Should You Work With A Broker Or Direct Lender For Alternative Financing?

Should You Work With A Broker Or Direct Lender For Alternative Financing?

0 Comment

It’s common knowledge that you are likely to achieve a lower cost for a product or service, by cutting out as many “players” within the ecosystem as possible and eliminating all of the middlemen who markup said products and services for profit. However, in certain cases, the middleman might actually be your source for cost savings and higher levels of efficiency than if you were to go “direct.”

This is certainly the case many times in the alternative business financing space, which is centered on products that include the merchant cash advance and alternative small business loan. As a merchant, you might actually receive better levels of service, better product placement, and better pricing by working with the “middleman” compared to initially working directly with the funder/lender.

Financing Marketplace—Save Time

Don't waste hours of work applying for financing—Get matched based on your needs and credit scores. Approval in 10 minutes. Start browsing now.

For this article, I wanted to discuss the benefits of working with a broker versus going direct and working with a funder/lender, when a business owner is seeking alternative business financing.

Alternative Financing Products

For this article, in comparing the choice to work with a broker or a direct funder/lender, I’m going to make the examination strictly on the basis of the Merchant Cash Advance product and the Alternative Small Business Loan products. In case you aren’t aware of these products, here’s a quick recap below:

The Merchant Cash Advance (MCA): The MCA is the purchase of future credit card receivables using a cost factor with no interest rates, APRs, origination fees, nor fixed terms.  A purchaser (funder) would take a look at a merchant’s (seller’s) previous processing statements and note that the business has been doing $85,000 a month in processing over the last year. Based on that volume, the funder offers to buy $102,000 of future processing receivables in exchange for advancing the merchant $85,000 tomorrow, but keeping 20% of the merchant’s daily processing volume until the full purchased amount is collected. This would translate into an offer of:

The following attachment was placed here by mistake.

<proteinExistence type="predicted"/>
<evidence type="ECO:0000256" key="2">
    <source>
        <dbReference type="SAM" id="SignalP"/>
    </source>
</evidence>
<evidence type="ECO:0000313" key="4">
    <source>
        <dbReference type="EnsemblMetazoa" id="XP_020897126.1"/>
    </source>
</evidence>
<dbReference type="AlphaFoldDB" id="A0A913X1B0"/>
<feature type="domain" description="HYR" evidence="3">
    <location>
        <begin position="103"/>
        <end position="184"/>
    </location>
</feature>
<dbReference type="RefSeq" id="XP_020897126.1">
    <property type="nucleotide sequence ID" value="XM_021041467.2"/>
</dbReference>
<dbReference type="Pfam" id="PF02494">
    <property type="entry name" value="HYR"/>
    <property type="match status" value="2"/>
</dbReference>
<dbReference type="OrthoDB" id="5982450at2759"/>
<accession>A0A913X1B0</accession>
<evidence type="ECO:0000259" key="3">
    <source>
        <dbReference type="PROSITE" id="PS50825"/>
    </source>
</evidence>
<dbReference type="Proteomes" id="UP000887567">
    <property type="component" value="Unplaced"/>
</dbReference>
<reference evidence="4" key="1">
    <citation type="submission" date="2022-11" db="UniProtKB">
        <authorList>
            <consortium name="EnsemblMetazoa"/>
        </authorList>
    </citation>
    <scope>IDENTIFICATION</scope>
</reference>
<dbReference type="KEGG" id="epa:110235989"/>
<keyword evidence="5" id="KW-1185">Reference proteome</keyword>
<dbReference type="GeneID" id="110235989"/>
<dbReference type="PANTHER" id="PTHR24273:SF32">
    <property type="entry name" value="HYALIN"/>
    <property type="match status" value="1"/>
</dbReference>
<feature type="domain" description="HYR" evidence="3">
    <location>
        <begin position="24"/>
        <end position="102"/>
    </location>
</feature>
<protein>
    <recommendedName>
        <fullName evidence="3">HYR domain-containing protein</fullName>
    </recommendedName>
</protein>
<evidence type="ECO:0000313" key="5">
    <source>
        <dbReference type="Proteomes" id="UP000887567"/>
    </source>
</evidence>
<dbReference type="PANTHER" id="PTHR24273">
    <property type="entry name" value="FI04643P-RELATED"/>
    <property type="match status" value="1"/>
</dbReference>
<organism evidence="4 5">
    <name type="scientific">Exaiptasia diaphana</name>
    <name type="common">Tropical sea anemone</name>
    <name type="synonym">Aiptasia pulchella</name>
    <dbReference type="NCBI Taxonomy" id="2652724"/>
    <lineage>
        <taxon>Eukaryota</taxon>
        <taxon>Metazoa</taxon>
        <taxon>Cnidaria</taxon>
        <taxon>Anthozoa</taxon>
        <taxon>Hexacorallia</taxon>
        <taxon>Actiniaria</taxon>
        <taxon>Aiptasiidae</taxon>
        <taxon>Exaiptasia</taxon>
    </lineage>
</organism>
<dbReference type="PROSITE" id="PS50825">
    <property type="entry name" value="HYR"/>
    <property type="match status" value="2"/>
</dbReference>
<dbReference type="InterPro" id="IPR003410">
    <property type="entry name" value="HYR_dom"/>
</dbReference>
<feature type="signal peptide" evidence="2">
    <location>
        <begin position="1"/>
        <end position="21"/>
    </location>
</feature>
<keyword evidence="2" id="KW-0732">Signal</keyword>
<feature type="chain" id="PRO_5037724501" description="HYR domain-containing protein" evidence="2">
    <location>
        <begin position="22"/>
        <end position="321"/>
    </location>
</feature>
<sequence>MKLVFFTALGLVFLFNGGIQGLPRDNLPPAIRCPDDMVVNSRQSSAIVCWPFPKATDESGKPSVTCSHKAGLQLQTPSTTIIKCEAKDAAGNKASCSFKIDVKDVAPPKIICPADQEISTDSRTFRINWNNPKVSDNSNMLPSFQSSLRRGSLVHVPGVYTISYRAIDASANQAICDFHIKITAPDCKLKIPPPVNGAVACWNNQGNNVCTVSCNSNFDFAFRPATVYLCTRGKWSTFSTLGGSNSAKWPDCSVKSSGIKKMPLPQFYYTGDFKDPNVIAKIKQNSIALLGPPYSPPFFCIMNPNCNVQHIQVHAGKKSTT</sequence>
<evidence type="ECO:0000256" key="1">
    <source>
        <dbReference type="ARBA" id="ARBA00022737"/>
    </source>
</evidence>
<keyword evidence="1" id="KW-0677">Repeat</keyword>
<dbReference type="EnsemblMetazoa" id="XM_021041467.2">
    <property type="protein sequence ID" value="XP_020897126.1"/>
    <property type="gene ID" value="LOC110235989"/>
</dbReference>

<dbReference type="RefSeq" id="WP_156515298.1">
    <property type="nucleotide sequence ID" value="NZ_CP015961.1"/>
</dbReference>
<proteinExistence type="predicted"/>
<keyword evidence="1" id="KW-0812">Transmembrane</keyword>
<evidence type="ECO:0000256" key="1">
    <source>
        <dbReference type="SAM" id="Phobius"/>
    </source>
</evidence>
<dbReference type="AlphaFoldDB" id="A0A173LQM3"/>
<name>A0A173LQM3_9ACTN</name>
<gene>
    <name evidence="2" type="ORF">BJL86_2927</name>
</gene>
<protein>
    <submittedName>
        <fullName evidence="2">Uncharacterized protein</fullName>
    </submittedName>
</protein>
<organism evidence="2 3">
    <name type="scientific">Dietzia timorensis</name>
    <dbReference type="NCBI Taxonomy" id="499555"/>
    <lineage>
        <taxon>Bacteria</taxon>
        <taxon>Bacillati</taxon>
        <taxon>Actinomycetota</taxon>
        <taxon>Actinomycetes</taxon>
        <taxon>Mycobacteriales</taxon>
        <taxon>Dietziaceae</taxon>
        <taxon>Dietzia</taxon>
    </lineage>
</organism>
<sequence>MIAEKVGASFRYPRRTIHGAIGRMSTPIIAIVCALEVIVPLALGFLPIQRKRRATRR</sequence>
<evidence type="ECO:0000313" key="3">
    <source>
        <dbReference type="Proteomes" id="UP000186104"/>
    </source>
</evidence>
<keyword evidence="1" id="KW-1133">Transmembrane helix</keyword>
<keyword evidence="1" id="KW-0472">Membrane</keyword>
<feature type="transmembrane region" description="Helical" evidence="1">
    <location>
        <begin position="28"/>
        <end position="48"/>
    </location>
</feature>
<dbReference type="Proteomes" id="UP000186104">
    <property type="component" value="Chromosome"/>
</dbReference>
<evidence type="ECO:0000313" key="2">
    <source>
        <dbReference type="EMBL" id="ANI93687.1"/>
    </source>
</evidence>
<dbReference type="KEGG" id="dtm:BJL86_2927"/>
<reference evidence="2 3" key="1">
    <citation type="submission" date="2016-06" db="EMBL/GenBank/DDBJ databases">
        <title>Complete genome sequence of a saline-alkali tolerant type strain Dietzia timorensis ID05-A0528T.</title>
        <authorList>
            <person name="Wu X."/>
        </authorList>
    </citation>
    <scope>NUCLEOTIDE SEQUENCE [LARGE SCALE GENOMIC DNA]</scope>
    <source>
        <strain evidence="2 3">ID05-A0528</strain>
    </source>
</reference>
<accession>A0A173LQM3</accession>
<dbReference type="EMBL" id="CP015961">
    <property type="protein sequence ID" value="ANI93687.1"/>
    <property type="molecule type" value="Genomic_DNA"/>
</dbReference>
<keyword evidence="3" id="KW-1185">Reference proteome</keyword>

• Approval: $85,000
  • Cost Factor: 1.20
  • Total Payback: $102,000
  • Holdback: 20%
  • Note: As long as the merchant continues to process like normal, the full purchase should be completed in 6 months.

The Alternative Small Business Loan: This product is offered by the same companies that would offer an MCA product and is a real business loan with interest rates, fixed terms, an origination fee, etc. Terms usually range from six to 60 months, with costs from 7.99% to 45%. Approvals are based on about 10% of annual gross revenues, so a company doing $1 million a year in sales with a decent credit profile, might receive options for a 12-month, 18-month, 24-month, and 36-month loan offer, with the 12-month option looking like the following:

  • Approval: $85,000
  • Origination Fee: 2.5%
  • Disbursement Amount: $82,875
  • Interest Cost: 22%
  • Total Payback: $103,700
  • Payment Schedule: Daily Fixed Payment of $411 every business day
  • Number Of Payments: 252
  • Term: 12 Months

The Different Players

In the alternative financing space (similar to other financing spaces) you have both brokers and direct funder/lenders that you could submit an application package to.

The Broker would manage all of the activity involved with the sales process and submit the package to one or more direct funders/lenders to fund your application. The Broker would chase down additional signatures, paperwork, and more. Brokers are compensated through marking up a buy rate that’s provided by the direct funder/lender on the individual deal. So if you are approved for $100,000 on a six-month payback with a 1.14 buy rate, the broker might mark this up by three-to-10 points (to 1.17 – 1.24) to make their revenue.